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General John A. Logan could not go. “Blackjack Logan” as his men affectionately dubbed him due to his strikingly dark hair and eyes, was invited by a newspaper man in Chicago, Charles Wilson,  to visit Richmond, Virginia. It was March 1868, and Logan now the leader of the Grand Army of the Republic was too busy in the nation’s capital overseeing veteran’s affairs to break away. But Wilson had invited the entire Logan family with him on the trip. So he insisted Logan’s wife Mary, daughter Dolly and Baby son, John Jr. still attend

The general gave them his blessing.

In Richmond, Mary Logan was prepared for the worse. Large portions of the city had been destroyed by fire after the North’s occupation and now three years removed from the brutality of war, it still resembled a battleground. “Driving from place to place we were greatly interested and realized more than we ever could have, had we not visited the city immediately after the war, the horrors through which the people of the Confederacy had passed,” Mary recalled after arriving.

Because of its proximity to Washington, many Union leaders, including President Lincoln, toured Richmond shortly after the North captured the embattled Southern capital.  Lincoln arrived with his son Tad on April 4, 1865 to a military-style artillery gun salute. He viewed first hand the devastation caused by the fires set by the escaping Rebels. The city’s structures were nearly gone, but the war was over. Five days later, General Robert E Lee signed surrender papers. Less than a week after that, Lincoln was dead.

But Richmond survived.

“The hotel we stayed in was in a very wretched condition,” Mary would later write about her trip. “And we expected to find the rebellion everywhere.”  Wilson, another war veteran, was interested in seeing Libby prison, so they took a carriage to the site. Along the roads, Mary noticed “colored people” still picking up the remnants of exploded shrapnel, broken cannon and  Minie balls to sell for iron scrap at local foundries. She remembers passing a poor little boy, so “thinly clad that he had little to protect him for the inclemency of the weather.” The March chill had given the city a depressing glumness.  “Well isn’t it so miserably hot to-day,” Mary recalls the boy humourously calling out to the driver, while at the same time, “his teeth were chattering,” she wrote.

The carriage then made its way to the cemeteries. This is where Mary took pause. Not only were there endless lines of stones, but they were all decorated. Mary was moved by the site.  “In the churchyard we saw hundreds of graves of Confederate soldiers. These graves had upon them bleached Confederate flags and faded flowers and wreaths that had been laid upon by loving hands.” Mary stopped to reflect. “I had never been so touched by what I had seen,” she said.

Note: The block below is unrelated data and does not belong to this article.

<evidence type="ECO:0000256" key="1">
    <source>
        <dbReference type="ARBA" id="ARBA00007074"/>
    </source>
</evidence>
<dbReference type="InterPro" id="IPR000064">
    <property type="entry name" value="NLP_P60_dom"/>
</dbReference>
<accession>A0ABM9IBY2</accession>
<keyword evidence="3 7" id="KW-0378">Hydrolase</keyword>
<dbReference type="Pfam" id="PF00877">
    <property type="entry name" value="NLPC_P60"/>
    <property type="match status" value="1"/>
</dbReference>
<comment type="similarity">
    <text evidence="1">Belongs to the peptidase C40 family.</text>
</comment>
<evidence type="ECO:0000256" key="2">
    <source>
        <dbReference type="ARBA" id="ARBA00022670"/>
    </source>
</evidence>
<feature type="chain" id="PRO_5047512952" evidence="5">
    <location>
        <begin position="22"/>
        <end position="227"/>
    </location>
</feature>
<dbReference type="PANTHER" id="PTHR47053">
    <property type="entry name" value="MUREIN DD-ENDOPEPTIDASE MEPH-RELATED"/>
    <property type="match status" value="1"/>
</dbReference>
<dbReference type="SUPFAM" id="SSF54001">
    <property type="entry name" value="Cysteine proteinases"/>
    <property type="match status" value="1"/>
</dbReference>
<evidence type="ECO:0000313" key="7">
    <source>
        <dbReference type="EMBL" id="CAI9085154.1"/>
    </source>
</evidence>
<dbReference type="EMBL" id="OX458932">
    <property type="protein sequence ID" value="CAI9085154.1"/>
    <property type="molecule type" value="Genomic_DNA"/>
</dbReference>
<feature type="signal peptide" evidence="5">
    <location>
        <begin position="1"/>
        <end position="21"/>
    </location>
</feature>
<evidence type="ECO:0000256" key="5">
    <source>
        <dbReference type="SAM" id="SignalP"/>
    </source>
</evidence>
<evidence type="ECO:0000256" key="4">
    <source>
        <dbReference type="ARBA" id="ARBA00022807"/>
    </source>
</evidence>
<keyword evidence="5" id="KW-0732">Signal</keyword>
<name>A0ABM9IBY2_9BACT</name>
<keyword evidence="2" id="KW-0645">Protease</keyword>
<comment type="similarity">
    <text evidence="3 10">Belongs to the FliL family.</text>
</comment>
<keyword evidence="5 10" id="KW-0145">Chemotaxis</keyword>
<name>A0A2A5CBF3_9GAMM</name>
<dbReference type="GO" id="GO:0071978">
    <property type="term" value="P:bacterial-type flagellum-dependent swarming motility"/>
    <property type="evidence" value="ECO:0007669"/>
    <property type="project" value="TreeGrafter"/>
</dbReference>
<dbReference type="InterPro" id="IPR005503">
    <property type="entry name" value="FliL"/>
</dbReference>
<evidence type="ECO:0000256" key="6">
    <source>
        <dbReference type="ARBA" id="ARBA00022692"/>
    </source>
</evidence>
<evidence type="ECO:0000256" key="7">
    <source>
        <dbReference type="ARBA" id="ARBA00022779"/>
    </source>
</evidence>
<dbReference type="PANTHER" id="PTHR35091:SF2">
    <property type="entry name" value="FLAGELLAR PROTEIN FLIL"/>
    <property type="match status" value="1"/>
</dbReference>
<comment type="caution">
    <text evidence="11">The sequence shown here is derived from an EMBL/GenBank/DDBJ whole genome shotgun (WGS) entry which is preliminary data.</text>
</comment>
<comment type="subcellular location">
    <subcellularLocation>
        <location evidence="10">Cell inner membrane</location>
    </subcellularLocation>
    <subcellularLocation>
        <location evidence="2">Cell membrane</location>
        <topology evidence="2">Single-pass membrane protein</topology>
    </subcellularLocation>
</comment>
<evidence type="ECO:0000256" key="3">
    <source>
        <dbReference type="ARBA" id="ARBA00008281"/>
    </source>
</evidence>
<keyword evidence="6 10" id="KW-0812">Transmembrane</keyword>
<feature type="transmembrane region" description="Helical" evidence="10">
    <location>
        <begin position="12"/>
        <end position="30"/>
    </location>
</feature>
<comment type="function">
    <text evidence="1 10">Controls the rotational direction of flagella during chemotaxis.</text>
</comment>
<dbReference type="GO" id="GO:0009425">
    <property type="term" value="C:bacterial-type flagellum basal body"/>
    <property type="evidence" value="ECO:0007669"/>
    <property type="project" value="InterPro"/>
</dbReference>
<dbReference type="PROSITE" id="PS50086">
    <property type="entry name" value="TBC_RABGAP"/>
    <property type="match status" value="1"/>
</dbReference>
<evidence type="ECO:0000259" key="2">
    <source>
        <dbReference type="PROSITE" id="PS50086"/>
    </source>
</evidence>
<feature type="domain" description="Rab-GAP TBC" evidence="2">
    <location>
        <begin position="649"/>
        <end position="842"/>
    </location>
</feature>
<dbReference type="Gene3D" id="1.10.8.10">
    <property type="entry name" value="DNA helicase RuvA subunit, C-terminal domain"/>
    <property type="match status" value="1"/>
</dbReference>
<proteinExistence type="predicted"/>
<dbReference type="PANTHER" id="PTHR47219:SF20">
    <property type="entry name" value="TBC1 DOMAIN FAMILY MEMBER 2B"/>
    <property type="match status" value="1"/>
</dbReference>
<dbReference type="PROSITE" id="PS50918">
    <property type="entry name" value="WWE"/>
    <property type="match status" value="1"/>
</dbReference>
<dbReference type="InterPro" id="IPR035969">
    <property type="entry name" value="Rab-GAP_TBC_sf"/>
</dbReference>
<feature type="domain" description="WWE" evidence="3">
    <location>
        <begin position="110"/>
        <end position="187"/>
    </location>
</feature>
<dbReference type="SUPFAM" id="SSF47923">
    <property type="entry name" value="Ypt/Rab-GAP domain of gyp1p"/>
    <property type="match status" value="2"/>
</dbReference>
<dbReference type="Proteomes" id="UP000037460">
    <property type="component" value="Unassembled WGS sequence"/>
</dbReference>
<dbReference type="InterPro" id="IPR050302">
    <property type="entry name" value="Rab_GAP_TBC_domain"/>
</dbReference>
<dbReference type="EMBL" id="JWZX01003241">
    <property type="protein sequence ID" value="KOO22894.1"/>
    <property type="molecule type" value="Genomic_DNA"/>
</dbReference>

When she returned to Washington, Mary summoned her husband and told him what she had witnessed at the grave sites. Logan said that it was a beautiful revival of a custom of the ancients preserving the memory of the dead. “Within my power,” he promised her, “I will see that the tradition is carried out for Union soldier as well.” A promise he did not wait long to keep.

Almost immediately, Logan sent a letter to the adjunct- general of the Grand Army of the Republic, dictating an order for the first decoration of the graves of Union soldiers.  He wrote:

The 30th day of May, 1868, is designated for the purpose of strewing with flowers or otherwise decorating the graves of comrades who died in defense of their country during the late rebellion, and whose bodies now lie in almost every city, village, and hamlet churchyard in the land. In this observance no form or ceremony is prescribed, but posts and comrades will in their own way arrange such fitting services and testimonials of respect as circumstances may permit..

On May 30, Just as Logan had ordered the first Memorial Day service took place at Arlington Cemetery. Logan had given a directive how to proceed:

Let us, then, at the time appointed, gather around their sacred remains and garland the passionless mounds above them with choicest flowers of springtime; let us raise above them the dear old flag they saved from dishonor; let us in this solemn presence renew our pledges to aid and assist those whom they have left among us as sacred charges upon the Nation’s gratitude, — the soldier’s and sailor’s widow and orphan.

Mary says that her husband picked the end of May because “flowers would be in their greatest perfection.” But perhaps most fitting of all was the day itself. Although no one could predict the weather, it was sunny and warm, a perfect start to the summer season. Baskets of brilliantly colored flowers in full bloom and enriched by the warmth of the sun’s light were spread throughout the national cemetery grounds.

It was as Mary would later describe it, “a beautiful day.”